How Do Odds Work?

American odds, fractional odds and decimal odds may look different, but they all say the same thing. Understanding each can help avoid confusion and ensure you make the bets you want to make. Knowing the implied probability of lines can assist in determining your top value picks, whether they be prop bets, a parlay or just spread betting.

With a little knowhow, you can not only understand them but take advantage and convert them for your own gain. -110 is also the most common odds you’ll see on most point spread lines and Over/Under lines. Finally, “futures” odds on teams, individual competitors, and Thoroughbreds are handicapped with the chances of each winning a championship. That trusty betting odds calculator has a lot more free “casino chips” to spread around in futures odds. But the chances of each bet winning tend to be far slimmer.

It is also equivalent to fractional odds of 1/2 and decimal odds of 1.5. When a money line is a positive number then the odds are the amount you would win if you were to bet $100 and were correct. For example, a money line of +200 would mean that you would make a profit of $200 if you bet $100 and were correct.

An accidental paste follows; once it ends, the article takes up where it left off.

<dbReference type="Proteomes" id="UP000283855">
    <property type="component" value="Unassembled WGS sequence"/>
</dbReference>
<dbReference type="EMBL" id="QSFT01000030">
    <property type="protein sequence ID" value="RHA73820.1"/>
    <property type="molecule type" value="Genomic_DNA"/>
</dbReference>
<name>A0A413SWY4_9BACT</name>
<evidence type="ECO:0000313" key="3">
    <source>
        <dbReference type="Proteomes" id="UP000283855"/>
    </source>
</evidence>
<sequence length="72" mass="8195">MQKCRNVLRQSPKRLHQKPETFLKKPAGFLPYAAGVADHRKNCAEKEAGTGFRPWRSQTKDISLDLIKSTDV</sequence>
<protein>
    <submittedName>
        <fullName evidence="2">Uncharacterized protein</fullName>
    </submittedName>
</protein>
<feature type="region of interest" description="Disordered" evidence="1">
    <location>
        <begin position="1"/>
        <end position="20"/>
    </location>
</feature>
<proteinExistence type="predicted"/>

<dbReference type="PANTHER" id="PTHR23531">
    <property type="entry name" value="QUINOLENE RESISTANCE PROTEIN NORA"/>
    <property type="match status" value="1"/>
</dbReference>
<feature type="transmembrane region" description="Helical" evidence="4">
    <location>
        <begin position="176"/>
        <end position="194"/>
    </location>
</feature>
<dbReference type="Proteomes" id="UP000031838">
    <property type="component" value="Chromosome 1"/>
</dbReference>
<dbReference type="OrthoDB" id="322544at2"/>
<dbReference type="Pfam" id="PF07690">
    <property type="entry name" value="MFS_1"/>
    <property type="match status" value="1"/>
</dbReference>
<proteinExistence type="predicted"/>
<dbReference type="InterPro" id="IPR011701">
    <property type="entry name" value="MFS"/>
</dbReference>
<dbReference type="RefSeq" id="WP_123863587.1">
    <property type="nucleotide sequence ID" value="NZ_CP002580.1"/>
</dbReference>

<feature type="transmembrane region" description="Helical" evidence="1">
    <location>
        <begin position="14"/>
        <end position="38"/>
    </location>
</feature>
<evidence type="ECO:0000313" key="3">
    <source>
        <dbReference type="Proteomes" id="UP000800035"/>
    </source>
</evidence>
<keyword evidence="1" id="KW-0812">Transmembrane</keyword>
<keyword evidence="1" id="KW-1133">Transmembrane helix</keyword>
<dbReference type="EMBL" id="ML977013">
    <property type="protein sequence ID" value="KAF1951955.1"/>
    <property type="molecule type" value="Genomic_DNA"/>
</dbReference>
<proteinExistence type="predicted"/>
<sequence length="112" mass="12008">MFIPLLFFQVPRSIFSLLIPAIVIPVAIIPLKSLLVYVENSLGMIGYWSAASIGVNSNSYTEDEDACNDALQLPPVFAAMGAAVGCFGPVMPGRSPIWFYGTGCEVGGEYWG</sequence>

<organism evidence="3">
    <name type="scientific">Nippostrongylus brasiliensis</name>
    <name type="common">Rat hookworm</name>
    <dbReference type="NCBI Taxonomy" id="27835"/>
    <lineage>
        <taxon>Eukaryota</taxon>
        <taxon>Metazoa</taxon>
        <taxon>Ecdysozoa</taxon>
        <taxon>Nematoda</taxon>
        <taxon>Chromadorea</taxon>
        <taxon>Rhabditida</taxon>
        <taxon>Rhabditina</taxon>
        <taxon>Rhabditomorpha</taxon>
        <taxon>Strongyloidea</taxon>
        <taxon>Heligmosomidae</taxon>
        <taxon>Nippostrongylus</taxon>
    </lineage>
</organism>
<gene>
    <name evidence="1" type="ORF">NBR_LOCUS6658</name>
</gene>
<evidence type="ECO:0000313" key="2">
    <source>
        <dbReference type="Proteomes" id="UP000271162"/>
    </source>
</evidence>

This is how punters can use the betting odds to work out how likely bookmakers believe an outcome is to happen. Sports betting odds are derived by a combination of technical and fundamental means, and then are offered at a sportsbook for purchase by sports bettors. Sportsbooks offer odds in the form of betting lines or game lines.

While these are more common at overseas betting exchanges, you may see these at US betting sites. For example, betting on a market priced at 2.5 means you would win two and a half times your stake if your bet were to win. A spread is the number of points that a team or competitor is expected to win or lose a game by. A negative point spread implies the favored team while a positive point spread indicates the team that is expected to lose.

The higher the absolute value of the number, the better the chance the bet will win. So for example a -200 favorite has a better chance to win than a -120 favorite. 200 is greater than 120 so this is what we mean by absolute value, you ignore the – sign and take just the number when considering this. For example, in an exacta wheel in a six-horse field, a punter can select one horse to finish first, and cover any of the other runners finishing second. This bet with a $1 wagering unit will cost $5, meaning the punter gets a return provided the horse he selected to finish first is the winner of the race.